one reason and play a different one for another.
are some of the reasons an RPG player plays:
Character or Setting
player's thrill comes from playing a well-known character or in
a well-known setting. He may be playing Marvel Superheroes' Spider-Man
or DC Heroes' Superman. Aside from comic book superheroes some
other characters and settings that have made their way into RPGs
are those from Conan, Star Wars, Indiana Jones, Star Trek, Bubble
Gum Crisis, Sailor Moon, Macross, Teenage Mutant Ninja Turtles,
Pendragon (the Arthurian Legends), and Lord of the Rings. In these
game settings the players can of course choose not to play the
established characters and instead make their own.
player likes to experience a different aspect of realism. He may
be a student or maybe a manager at a company but would like to
imagine what it's like to be British SAS on covert operation.
This kind of player likes having game rules or game systems that
can simulate reality accurately. While most game systems might
group guns simply as pistols, semi-automatics, and rifles a simulation
player likes the systems that go into more detail so he can specify
HK-MP5, Glock 17, 9mm Beretta, or the like.
Some refer to this as deep role-playing. The player derives his
enjoyment from stepping into the personality of his fictional
character. This kind of player immerses himself in the world,
emotions, and outlook of his fictional character during play.
Like actors do, this kind of player likes bringing the character
to life in mannerisms, speaking style, emotion, values and preferences,
joys and wishes, fears and flaws.
This kind of player plays the game for the thrill of overcoming
obstacles or unraveling a mystery all within a fantasy setting.
Almost the polar opposite of Method Acting very often in this
kind of play the personality of the character takes a back seat.
Succeeding is the point in this kind of play.
This kind of play is usually the result of the game master's efforts.
The objective of the play is to make a viable story with proper
progression through exposition - rising action - climax - denouement.
A happy or tragic ending are viable options as they are in movies.
[back to top]
IN THE END
Setting up a tabletop, face-to-face role playing game does look like a lot of work, most so for the game master. But after one experiences the extent of the possibilities, it will not only make the efforts worthwhile but extremely rewarding. Like a great movie a well-run and well-played game will yield stories to tell, praises to heroes, and laughter from anecdotes.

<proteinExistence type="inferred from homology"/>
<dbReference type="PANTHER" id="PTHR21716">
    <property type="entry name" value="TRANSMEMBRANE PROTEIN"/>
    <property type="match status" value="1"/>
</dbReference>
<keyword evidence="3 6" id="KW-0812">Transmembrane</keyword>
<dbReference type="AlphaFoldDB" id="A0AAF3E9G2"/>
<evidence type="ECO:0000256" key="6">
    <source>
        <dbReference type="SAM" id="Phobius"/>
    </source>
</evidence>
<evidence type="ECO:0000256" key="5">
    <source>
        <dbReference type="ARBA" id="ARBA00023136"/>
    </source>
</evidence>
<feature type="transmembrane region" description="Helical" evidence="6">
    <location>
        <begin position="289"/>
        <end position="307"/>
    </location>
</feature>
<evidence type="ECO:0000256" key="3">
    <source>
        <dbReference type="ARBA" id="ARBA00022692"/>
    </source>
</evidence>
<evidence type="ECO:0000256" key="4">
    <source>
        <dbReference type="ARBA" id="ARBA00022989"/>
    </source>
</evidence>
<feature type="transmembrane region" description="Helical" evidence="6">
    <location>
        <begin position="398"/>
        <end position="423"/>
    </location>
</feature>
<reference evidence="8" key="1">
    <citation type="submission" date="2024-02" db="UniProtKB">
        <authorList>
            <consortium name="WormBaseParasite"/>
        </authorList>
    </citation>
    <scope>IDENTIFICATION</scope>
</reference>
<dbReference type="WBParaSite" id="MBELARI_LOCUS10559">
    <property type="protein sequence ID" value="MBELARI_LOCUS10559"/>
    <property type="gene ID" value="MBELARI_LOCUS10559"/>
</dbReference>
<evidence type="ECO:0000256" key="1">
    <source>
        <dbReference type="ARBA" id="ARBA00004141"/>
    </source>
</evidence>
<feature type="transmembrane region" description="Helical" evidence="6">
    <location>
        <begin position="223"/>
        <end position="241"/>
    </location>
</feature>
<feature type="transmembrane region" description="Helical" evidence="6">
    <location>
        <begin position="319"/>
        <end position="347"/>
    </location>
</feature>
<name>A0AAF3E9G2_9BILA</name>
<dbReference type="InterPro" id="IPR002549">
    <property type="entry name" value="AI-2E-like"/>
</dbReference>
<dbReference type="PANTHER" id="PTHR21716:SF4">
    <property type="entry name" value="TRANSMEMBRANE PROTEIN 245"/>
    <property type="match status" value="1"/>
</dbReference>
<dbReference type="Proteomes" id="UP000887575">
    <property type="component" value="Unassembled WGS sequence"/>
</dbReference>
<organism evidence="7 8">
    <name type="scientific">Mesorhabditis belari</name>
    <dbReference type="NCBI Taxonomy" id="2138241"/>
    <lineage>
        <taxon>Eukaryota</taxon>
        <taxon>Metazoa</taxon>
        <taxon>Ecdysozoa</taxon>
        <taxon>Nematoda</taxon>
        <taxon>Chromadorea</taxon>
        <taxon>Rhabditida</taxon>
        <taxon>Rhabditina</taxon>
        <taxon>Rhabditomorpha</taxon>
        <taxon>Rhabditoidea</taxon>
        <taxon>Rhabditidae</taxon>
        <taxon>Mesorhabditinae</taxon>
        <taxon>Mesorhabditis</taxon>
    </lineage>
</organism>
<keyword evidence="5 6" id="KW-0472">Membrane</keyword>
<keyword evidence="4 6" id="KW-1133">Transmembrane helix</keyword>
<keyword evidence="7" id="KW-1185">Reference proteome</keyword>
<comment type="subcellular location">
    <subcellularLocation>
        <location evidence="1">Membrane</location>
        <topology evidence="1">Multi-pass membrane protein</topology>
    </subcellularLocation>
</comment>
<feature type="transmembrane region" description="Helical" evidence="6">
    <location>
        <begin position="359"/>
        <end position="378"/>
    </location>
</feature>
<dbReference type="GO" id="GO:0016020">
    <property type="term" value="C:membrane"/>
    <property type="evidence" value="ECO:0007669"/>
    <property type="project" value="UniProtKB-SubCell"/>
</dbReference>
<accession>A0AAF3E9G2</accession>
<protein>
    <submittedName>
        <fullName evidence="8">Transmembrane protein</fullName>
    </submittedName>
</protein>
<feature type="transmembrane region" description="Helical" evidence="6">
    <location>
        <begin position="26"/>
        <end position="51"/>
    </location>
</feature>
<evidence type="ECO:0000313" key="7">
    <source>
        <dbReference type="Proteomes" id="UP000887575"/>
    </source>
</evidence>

A Role Playing Game is an interactive exercise where players pretend to be their characters, making decisions regarding their character's actions in order to achieve an objective or tell a story. Rules assist in resolving actions and defining the imaginary world, be it realistic or fantastic, that the characters inhabit
YOU KNOW THAT...
Role playing games had their roots in the war simulation games
played by military officers in training. Two teams would occupy
separate rooms. Dice would be used to resolve actions such
as firing. Referees and arbiters would shuttle between the
rooms in between battle turns to update the players' maps
and playing pieces.
most RPGs use dice as randomizers, some use cards or some
other method. The RPG "AMBER" is noted for not requiring
any randomizers in its resolution system.
and speaking of dice, there are many new shapes of dice today.
The original dice set, though, had five types of dice, 4-sided,
6-sided, 8, 12, and 20-sided. These shapes are called polyhedra
meaning having many faces. The five put together are referred
to in geometry as the Platonic solids (named after the Greek
philosopher Plato). A platonic solid is a polyhedron whose
faces are all regular polygons (equilateral triangles for
4, 8, and 20-sided polyhedra, squares for 6-sided, and regular
pentagons for the 12-sided) and whose vertices (points) define
a bounding sphere. Their names in order of increasing number
of faces are: Tetrahedron, Hexahedron (cube), Octahedron,
Dodecahedron, and Icosahedron.
most gamers and many game systems refer to the dice by the
number of faces, d4 refers to the 4 sided die. The others
are d6, d8, d12, and d20
if you have to roll five six-sided dice, the game master will
call for a roll of 5d6
the first non-Platonic solid-shaped die to become popular
is the 10-sided die. (d10).
two d10s (of differing color or makings) are rolled together
to get percentlile results.
in keeping with the Victorian flavor of its milieu. R. Talsorian's
game "Castle Falkenstein" uses playing cards instead
*MMORPG = Massive Multiplayer Online Role-Playing Game